Cardholder data as defined by the PCI-DSS is the primary account number (PAN) at the minimum, or any combination of the PAN and the cardholder name, card expiration data, and the service code. Additionally, sensitive authentication data falls under PCI compliance and must not be stored unless it’s absolutely necessary. Only card issuers or companies that support card issuing services may store sensitive authentication data. This can include card validation codes, track data from a magnetic stripe or card chip, PINS, or other information used to validate cardholders or transactions. 

Does PCI Compliance Apply for International Businesses? 

If a business stores, accepts, transmits, or processes payment card information, then they’re subject to following the guidelines and standards set by PCI SCC. Since the framework was mandated by the 5 leading international payment card providers, it’s considered to be a global industry standard to help ensure that cardholder information is being handled securely. Europe does have their own set of data security standards called the General Data Protection Regulation (GDPR). GDPR and PCI-DSS share some overlap, so businesses that are following both are better protecting their data. 

As companies continue to find new ways to accept and process card data, then these guidelines will evolve. While staying on top of this can seem tedious, it’s more beneficial in the long run to not only protect your reputation but your customers’ data as well.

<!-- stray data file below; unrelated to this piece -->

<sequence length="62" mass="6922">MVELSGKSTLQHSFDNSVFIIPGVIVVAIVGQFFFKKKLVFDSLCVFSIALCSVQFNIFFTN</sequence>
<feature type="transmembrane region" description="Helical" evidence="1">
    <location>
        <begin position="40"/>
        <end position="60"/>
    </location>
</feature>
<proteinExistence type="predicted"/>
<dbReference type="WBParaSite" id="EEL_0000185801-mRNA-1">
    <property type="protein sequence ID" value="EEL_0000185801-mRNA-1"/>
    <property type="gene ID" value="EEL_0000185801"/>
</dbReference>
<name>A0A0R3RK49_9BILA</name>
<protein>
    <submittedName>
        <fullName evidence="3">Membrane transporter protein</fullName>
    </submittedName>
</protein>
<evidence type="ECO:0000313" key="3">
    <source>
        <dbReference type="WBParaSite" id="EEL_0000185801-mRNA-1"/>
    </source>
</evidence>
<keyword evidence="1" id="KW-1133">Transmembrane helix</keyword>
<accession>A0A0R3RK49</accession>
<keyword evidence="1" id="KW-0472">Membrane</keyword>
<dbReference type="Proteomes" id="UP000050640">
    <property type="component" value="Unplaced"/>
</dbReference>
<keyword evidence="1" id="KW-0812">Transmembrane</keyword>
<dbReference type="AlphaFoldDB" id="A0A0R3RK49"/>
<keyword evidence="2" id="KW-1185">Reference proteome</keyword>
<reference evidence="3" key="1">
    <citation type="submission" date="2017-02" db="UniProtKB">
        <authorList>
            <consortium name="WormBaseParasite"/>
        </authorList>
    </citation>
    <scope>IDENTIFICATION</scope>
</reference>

How Does PCI Compliance work?  

While PCI compliance can seem daunting, think of it as a checklist of best practices that an organization can use as a framework when dealing with cardholder data. PCI compliance is an ongoing process that needs to be evaluated every year. It can be broken into three parts: 

Assess: This is the step where you take an inventory of all your IT assets and identify where cardholder data is located. This step is critical in determining where you’re exposing yourself to vulnerabilities. 

Repair: This is where you would fix those “holes.” In this stage, you’d also remove any cardholder data storage and implement secure processes to better manage cardholder information. 

Report: In this stage, you document your assessment and submit your reports to the card brands and acquiring bank that you do business with. PCI compliance isn’t the same for all organizations.